11 Mar 2012

Winter-grilled Ribeye Steak with Balsamic Beurre Noir and Baked Potato

We have just arrived home from our yearly journey to the Austrian Alps. This was a truly wonderful holiday with nearly two weeks of skiing with friends and family. We drove south  from our home in Lund to to the small but cosy St. Michael in the Lungau region. My family really enjoys observing my childish excitement when we go skiing. I am full of naive enthusiasm. To race down a snowy road - is it normal for a grown up to be so exuberant about playing in the snow? The picture above was taken last year, on my 35th birthday, at Obertauern - what a stunning day! 


Obertauern


This dish was served on our table recently. We had my wife's relatives, who live in Copenhagen, for a visit. It is not often that I venture into grilling during wintertime - but it happens. At least once a year during the darkest months I fire up the grill, put on a thick wool sweater and charge out into the cold with a spatula in one hand and a beverage in the other. It is always a little special grilling in the cold darkness. 


The idea for this dish comes from Chef John who is the man behind the delightful website - www.foodwishes.com. His site is a great treat which comes highly recommended. He does these quality videoblogs about a range of recipes and has a videolibrary that contains over 500 hundred appetising posts. He narrates his videos with his friendly voice - concluding all his posts with his signature send off - "Enjoy!" 

Beurre Noir is a type of butter sauce where you fry the butter at low tempratures until the milksolids in the butter start to take on a brownish color - pausing there would give you beurre noisette which is a frequent accompanyment to many fish dishes. But we are taking the butter further to a dark brown color without burning the butter. When we have reached this stage you add an acid i.e. lemon juice or any type of vinegar. I'll come back to that later. And we'll even tip toe around these methods to reach our destination - the balsamic beurre noir!

Winter-grilled Ribeye Steak with Balsamic Beurre Noir and Baked Potato



Preparing for making the sauce


First melt a tablespoon of butter on low heat on a pan. Fry gently until the butter starts to take on a brown color and then add a clove of sliced garlic and fry on very low heat. It is important that neither the butter nor the garlic burns.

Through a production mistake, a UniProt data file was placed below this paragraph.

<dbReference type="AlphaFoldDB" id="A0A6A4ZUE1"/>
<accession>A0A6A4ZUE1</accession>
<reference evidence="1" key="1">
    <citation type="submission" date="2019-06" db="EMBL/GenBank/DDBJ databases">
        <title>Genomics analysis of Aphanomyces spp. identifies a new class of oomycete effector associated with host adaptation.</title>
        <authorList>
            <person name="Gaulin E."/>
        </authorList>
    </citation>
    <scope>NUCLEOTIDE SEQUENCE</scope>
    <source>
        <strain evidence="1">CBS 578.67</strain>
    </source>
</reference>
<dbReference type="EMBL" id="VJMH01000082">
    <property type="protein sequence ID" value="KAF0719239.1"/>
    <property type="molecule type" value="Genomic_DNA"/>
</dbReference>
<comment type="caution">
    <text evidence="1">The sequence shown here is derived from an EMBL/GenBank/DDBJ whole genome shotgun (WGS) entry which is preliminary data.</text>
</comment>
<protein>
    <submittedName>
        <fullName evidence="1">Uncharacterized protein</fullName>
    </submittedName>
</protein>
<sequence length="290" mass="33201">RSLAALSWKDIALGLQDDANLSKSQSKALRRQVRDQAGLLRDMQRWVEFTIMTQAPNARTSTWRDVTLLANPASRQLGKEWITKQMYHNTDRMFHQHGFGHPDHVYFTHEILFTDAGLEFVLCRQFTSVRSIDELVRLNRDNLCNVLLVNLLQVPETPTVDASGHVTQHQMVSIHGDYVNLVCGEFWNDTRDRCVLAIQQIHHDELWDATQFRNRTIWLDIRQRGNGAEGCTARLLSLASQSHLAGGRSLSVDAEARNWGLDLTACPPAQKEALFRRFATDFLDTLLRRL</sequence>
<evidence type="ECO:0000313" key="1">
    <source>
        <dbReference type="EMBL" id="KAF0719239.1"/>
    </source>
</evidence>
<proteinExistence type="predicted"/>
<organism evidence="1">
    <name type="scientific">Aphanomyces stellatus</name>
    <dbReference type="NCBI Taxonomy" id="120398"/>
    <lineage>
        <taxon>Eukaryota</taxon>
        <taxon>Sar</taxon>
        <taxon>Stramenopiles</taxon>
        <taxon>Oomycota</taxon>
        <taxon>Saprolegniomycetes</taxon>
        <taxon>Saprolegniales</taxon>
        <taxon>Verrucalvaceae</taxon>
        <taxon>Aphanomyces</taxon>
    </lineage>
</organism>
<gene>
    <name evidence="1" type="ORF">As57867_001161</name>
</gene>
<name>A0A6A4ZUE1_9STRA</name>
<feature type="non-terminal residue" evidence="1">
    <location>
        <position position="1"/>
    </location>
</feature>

The sauce reducing gently
When the butter has changed color I added 250 ml of good balsamic vinegar and brought to the boil. Then I added a heaped teaspoon of tomato puré and a chopped, deseeded red chilli. All stirred together. The sauce is allowed to reduce by two thirds. Then you turn of the heat and add four tablespoons of butter and stir in the butter as it melts into the sauce. If the sauce is acidic you can add a little sugar or syrup to balance.

Tasty ribeye beef

I had bought some good Swedish beef nicely marbled - cut down into 2,5 cm thick slices. Brushed the meat with some olive oil and seasoned with salt & pepper.



On the grill


Fired up the grill. The steaks only needed a couple of minutes on each side in the scorching heat so I had to be quick in order to finish my beer!

Steak, balsamic beurre noir and a baked potato

One and half hours previously I had wrapped some large potatoes in foil and placed in a 180 degree warm oven. It's been long since I have done a classic baked potato. Unwrapped the potato, cut a cross into it and squeezed it open and added some creme fraiche, salt, pepper and chopped fresh chives.


The steak was placed on a warm plate and a couple of tablespoons of sauce poured over the meat. Sauce activist would argue that this is not enough sauce - and on occasion they have a point. But this is a bold sauce that carries a potent punch and when accompanied with the juicy meat but no more is needed, although it can be desired - each to his own!
Paired with good wine


We enjoyed some wine with the food, as is the fashion of these times! We popped the cork of this bottle, Masi Campofiorin from 2008. This is an Italian wine from the region surrounding Venice. It is composed of four grapes; Corvina, Rondinella, Molinara and Rossignola grapes. The wine has been in production for more than forty years. It has a deep cherry color in the glass. With lovely tones of balanced fruits, slight acid and mild tannins. A wine with good substance and a good aftertaste. A flavourful wine which was very appropriate with the meal. 



Bon appetit.

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